Thailand is moving closer to getting medical marijuana legalised, as the bill on the issue has already made headway in the legislative process.
On Friday, November 23, the National Legislative Assembly (NLA) approved the bill with 145 votes allowing marijuana to be used for medical and research purposes, The Nation says.
Nobody attending the NLA session objected to the bill, and only one legislator abstained. The NLA’s Somchai Swangkarn said a vetting committee on the bill has also been established.
“We believe the NLA will take 60 days to deliberate this draft,” he said.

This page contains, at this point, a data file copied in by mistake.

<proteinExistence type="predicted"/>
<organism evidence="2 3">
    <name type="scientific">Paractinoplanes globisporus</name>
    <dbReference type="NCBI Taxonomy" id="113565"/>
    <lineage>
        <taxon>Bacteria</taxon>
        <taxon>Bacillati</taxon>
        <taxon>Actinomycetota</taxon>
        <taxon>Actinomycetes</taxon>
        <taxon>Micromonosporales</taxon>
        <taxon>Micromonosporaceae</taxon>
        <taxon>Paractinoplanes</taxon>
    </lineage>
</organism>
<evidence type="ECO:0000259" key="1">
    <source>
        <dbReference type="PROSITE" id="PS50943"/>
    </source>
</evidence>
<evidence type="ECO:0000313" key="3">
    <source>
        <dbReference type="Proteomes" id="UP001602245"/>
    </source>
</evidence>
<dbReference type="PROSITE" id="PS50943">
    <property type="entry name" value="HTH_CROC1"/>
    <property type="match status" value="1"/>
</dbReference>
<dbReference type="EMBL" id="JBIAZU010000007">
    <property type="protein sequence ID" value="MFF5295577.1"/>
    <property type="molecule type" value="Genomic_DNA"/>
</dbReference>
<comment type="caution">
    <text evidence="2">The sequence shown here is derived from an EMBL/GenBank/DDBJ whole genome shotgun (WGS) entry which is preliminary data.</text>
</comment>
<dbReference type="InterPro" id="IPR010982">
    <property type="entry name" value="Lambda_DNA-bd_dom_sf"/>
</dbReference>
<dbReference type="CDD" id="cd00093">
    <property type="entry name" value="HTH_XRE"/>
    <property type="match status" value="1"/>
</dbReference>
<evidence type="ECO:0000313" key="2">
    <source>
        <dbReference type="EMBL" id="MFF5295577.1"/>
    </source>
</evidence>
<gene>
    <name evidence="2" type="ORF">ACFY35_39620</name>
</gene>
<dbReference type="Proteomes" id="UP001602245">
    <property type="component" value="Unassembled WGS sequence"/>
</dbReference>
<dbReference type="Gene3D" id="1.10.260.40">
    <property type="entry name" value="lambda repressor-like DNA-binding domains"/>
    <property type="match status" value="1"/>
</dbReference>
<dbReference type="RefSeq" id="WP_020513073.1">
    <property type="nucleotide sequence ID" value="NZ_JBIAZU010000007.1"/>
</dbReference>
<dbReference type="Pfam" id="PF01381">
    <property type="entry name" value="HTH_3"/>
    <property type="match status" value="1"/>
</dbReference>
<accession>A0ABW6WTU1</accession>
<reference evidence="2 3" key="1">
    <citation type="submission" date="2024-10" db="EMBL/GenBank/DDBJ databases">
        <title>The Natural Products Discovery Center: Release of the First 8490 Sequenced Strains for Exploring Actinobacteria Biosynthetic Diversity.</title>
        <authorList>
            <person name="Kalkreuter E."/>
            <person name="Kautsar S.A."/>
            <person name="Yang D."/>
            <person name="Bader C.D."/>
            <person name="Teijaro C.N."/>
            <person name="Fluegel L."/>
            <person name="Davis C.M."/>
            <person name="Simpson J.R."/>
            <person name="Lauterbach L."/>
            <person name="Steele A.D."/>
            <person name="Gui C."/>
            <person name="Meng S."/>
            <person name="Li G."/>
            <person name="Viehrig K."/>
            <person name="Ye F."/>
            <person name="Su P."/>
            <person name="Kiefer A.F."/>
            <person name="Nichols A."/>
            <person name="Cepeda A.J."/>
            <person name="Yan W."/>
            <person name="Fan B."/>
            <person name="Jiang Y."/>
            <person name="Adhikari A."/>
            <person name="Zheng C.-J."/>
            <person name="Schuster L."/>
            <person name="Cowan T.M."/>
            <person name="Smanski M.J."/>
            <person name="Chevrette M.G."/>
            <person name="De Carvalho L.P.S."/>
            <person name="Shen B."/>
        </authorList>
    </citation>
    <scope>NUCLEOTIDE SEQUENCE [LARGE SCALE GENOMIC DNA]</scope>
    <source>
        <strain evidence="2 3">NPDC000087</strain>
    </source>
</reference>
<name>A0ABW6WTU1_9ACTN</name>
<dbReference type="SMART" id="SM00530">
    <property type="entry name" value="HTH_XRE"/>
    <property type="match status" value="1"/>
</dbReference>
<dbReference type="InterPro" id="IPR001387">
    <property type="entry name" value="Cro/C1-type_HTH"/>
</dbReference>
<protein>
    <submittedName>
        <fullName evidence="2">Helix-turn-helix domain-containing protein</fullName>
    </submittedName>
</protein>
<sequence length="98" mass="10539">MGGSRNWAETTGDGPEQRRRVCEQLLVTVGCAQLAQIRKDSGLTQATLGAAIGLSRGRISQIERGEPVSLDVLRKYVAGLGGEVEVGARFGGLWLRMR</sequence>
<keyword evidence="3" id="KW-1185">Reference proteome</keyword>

Over the period, he also expects relevant authorities to sort out cannabis-related patent issues after several civic organisations expressed concerns that all patent applications submitted to the Intellectual Property Department came from foreigners. If this is true, then once medical marijuana is legalised, foreign firms may monopolise the market.
“Government agencies should find ways to ensure that foreigners will not keep Thais away from the benefits of marijuana and kratom [Mitragyna speciosa],” Somchai said. NLA member Kitti Wasinondh hopes the assembly’s deliberation will ensure that the new law for medical marijuana can facilitate research in both public and private sectors.
“Even the government should not be allowed to monopolise the benefits of marijuana,” he emphasised.
Research has suggested that cannabinoids can be useful in the treatment of Parkinson’s, Alzheimer’s, cancer and more.